Good Shoes

This is a great album. Itís a long time since Iíve heard a debut this good. In fact scratch that: itís been a long time since Iíve heard an album this good. Iíve had it on heavy rotation on my mp3 player all week & my enjoyment of it hasnít waned at all.

I was hooked right from the opening bars of the first track Nazanin: a wood block played a high tempo; two trebly guitars playing in different stereo channels, only a few notes at first, then a few more, slowly adding to a staccato riff built jointly between them. After the bass and drum track kicks in, the track drives on for another minute or so of infectiously spiky guitar-based pop, before itís over all too soon. Itís a sublime introduction to the album and to the band.

The themes of the songs that follow are fairly typical fare for a young guitar band Ė arrogance as a salve for teenage insecurity, relationship break-ups, suburban boredom and frustration Ė but Good Shoes manage to make it all sound fresh. At points laugh-out-load funny, later poignant and bittersweet, their lyrics recall the beauty and excitement of being young just as much, if not more than, the anxiety. The music is also fantastic: fast, accomplished and catchy, with two guitars bouncing off each other and supported by a really tight rhythm section. They may not appreciate me making comparisons with older bands, but to me they kind of sound like a cross between Violent Femmes and early stuff by The Cure, but with a healthy measure of the world-weary wit of Morrissey.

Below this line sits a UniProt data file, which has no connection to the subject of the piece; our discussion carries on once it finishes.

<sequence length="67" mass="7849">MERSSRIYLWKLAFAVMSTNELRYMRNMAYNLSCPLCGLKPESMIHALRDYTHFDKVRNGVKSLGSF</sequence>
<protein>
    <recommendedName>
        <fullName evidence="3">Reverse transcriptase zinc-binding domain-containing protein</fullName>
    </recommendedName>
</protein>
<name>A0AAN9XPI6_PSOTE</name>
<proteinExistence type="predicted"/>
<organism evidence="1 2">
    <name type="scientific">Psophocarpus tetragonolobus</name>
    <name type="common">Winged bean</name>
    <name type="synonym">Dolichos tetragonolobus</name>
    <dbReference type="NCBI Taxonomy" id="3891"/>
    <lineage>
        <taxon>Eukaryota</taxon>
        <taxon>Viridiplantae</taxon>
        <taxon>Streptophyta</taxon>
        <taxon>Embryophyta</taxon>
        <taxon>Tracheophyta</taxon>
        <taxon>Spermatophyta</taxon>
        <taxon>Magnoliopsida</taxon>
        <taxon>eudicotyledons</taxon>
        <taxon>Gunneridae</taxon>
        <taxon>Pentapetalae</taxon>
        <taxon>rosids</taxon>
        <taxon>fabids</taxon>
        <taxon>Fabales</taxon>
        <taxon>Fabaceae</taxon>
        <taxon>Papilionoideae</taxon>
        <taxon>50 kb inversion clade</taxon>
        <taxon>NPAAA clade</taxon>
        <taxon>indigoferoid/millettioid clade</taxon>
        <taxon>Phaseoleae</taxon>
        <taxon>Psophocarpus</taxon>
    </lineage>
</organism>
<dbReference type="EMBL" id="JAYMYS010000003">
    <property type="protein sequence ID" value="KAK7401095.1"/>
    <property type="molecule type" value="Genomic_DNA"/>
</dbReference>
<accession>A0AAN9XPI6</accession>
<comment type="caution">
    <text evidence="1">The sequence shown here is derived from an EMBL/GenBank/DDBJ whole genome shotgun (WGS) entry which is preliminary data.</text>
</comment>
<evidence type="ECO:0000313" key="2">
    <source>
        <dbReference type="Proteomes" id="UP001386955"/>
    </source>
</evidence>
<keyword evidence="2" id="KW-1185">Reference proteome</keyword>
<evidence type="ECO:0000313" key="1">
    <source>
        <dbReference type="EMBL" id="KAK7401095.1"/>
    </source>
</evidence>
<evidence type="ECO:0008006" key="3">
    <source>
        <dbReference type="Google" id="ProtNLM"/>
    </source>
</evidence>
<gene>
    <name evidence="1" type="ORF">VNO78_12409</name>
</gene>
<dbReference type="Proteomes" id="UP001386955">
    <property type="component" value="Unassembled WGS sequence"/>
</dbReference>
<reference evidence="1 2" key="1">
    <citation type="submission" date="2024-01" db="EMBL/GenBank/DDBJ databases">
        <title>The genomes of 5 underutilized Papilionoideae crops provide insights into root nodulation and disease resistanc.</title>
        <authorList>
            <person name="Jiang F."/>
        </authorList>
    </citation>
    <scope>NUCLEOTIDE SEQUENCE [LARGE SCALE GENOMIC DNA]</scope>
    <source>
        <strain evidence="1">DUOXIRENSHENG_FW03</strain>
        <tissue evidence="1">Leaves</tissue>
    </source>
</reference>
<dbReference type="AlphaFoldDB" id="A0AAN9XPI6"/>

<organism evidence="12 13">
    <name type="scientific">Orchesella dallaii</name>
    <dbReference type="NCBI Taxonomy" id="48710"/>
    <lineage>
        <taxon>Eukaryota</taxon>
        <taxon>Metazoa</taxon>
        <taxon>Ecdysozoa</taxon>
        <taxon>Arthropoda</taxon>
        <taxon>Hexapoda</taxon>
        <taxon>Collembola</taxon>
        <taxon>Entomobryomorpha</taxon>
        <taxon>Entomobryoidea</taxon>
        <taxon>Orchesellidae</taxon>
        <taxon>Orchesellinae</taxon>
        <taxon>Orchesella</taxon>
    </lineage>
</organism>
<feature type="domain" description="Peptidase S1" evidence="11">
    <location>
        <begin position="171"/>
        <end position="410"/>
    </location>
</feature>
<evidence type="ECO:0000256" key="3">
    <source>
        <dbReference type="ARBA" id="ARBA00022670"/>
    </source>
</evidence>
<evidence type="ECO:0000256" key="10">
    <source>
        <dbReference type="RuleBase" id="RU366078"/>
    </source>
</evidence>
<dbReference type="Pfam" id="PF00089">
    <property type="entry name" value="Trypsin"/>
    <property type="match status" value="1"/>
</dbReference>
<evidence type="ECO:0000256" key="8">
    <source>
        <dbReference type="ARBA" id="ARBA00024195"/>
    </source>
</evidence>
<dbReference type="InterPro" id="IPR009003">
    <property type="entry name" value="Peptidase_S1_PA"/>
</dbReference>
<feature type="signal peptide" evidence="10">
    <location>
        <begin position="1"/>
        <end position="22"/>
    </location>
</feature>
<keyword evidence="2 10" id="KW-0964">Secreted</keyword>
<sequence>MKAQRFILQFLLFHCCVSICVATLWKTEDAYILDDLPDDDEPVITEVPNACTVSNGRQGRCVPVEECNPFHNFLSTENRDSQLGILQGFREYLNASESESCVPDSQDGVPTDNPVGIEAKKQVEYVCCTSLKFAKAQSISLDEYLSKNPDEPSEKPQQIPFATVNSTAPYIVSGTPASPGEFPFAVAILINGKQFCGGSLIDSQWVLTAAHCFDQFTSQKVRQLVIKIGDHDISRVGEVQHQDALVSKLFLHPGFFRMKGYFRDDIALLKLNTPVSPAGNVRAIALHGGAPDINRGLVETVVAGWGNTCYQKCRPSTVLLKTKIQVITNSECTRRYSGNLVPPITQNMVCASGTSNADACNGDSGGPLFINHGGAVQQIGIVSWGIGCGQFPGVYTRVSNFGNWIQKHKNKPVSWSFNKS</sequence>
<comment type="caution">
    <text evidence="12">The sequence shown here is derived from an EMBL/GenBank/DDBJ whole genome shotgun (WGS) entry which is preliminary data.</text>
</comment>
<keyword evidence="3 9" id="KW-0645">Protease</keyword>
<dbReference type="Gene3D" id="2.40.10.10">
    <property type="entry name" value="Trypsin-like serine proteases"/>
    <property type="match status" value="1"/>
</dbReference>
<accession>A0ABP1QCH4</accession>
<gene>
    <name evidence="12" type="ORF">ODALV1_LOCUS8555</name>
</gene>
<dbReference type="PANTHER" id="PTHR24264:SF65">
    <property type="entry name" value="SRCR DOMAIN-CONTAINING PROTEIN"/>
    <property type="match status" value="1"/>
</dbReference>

Itís pop to the core, but in a way that makes you want to dance rather than yawn. It makes me wish I was young again, and simultaneously thankful that Iím not. You need this album. Honestly, you do.